Ascend ISDN Setup

Interface Overview

The Ascend Pipeline interface is a menu based configuration system. When you telnet to an ascend router or console into it, you will be presented with a screen similar to this one:

The screen is divided into a main configuration screen on the left and 8 windows on the left that provide information about the connection, firmware, and other information.

This window shows the link status for the ISDN line. The Link status currently shows a D which indicates that the router is synced with both SPIDS. The B1 and B2 status show a * for each, which shows that both ISDN lines are connected at this time. Listed below are the different status indications for both the Link and B channels.

Link Status Description
D This indicates that both SPIDS are synced with the telephone company switch.
M A link M generally means that the ISDN line was provisioned with only 1 active SPID.
. This usually indicates one several things. The switch type could be programmed incorrectly in the router or the line could be having problems. Either way, the router is seeing signal from the switch, but is unable to interpret it enough to gain full line synchronization.
X A link X means that the router is not receiving any signal from the ISDN line. Either the line is not plugged in or is bad, or the ISDN line is down.

Channel Status Description
* An * indicates that the channel is connected to the Internet.
- A - in either channel means that that line is capable of being connected, but currently is not.
. A . in the channel statuses is usually paired with a Link . or a Link X and indicates that the router is not able to bring that channel up.

This shows a list of the last 32 events that occured to the router. The Ascend router only has memory for 32 events, but these can be quite useful in diagnosing ISDN connection problems as the ISDN cause codes will be listed here.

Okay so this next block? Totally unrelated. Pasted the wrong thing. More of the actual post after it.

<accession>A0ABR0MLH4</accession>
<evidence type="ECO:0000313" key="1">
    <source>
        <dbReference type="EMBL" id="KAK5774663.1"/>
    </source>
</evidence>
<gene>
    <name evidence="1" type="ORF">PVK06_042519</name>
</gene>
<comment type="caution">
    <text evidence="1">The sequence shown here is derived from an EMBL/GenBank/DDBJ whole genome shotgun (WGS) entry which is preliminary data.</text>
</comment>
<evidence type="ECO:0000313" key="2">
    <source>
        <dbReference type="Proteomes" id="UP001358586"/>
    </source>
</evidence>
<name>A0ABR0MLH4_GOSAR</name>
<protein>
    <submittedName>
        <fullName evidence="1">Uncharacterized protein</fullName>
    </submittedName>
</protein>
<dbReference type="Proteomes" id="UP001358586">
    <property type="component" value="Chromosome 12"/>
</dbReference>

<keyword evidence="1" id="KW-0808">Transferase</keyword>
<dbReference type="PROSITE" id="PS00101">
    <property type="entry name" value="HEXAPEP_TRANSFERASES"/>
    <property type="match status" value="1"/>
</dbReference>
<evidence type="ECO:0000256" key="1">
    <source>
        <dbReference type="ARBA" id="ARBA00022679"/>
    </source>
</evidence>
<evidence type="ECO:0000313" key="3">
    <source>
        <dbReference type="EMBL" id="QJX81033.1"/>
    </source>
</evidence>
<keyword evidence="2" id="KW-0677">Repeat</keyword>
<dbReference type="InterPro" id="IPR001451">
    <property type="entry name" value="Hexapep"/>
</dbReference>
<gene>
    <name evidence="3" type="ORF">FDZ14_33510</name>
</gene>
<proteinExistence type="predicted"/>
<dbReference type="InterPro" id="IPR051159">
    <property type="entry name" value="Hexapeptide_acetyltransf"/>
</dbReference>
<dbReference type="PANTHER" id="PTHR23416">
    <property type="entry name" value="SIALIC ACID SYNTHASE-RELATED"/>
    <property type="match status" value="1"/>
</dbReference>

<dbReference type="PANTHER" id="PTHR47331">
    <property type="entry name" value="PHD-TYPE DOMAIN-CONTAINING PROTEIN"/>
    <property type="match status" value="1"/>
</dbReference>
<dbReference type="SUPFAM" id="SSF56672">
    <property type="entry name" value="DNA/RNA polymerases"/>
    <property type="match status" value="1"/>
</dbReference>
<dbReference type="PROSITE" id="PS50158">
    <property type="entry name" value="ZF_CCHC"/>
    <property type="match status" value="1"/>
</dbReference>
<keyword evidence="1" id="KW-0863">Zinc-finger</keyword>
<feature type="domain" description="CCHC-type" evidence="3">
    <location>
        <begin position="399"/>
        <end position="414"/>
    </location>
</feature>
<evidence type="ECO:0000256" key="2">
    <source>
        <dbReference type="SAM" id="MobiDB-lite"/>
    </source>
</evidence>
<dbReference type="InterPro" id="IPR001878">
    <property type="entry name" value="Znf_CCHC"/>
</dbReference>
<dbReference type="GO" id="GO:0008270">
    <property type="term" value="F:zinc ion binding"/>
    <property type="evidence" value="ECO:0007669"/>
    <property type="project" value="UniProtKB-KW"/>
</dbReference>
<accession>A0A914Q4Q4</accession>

Listed here are the current active connections. In this example, there is one connection listed called Onramp which is connected to the Internet. The Ascend Pipeline can handle multiple connection profiles, up to 16, and can have one connection for each of its ISDN lines, so more than one connection may be connected.

The connection name is listed at the top of this window. Below, it shows the length of time that the connection has been up, as well as the Current Line Usage and Average Line Usage

Shown here is the amount of packets received and transmitted across the ISDN line, as well as the amount of line errors, or CRC's. If the amount of CRC's show is incrementing, it usually indicates a problem with the ISDN line.

The Ethernet statistics show both received and transmitted packets, as well as the amount of collisions. As the Ethernet port is only half duplex, the amount of collisions will be higher than usual, but as long as it's lower than about 10% of the amount of packets, the network is doing fine.

This window lists the version of firmware being run on the router. It also shows the security profile currently being used, which in this example is 1, or basic telnet access. Finally, the serial number is listed which can be helpful for finding the correct firmware for the router.

The last window shows information about the physical configuration of the router. This router has a BRI interface. Next, it shows the MAC address for the Ethernet port on the router.


To configure the Ascend Pipeline router for ISDN access, you will need 8 pieces of information:

  • The SPID Numbers
  • The Swicth Type
  • The Ethernet IP address
  • The Subnet Mask
  • The Dial-Up Phone Number
  • The Default Gateway
  • The Username
  • The Password
Place the information listed above into the fields listed in the Configure... screen listed below. When you are complete, press the ESC key and select Save and Exit from the menu.

Configuring BACP

BACP stands for Bandwidth Allocation Control Protocol and allows unlike vendor routers connected to each other to dynamically control the B channel usage on a connection. This is especially helpful for customers who have to pay per minute for B channel usage and want to only use the second B channel if there is demand for it and have the channel disconnect if not in use.

To configure BACP, begin by chooseing Ethernet from the Main Edit Menu. This will show you the following screen:

Choose Answer from this screen. You will then be presented with this screen.

Choose PPP Options and ensure that BACP is set to YES. Without BACP being enabled here first, the BACP options in the other parts of the router will not be available.

From the Ethernet menu we came from earlier, select Connections to be given a list of all the connection profiles currently configured.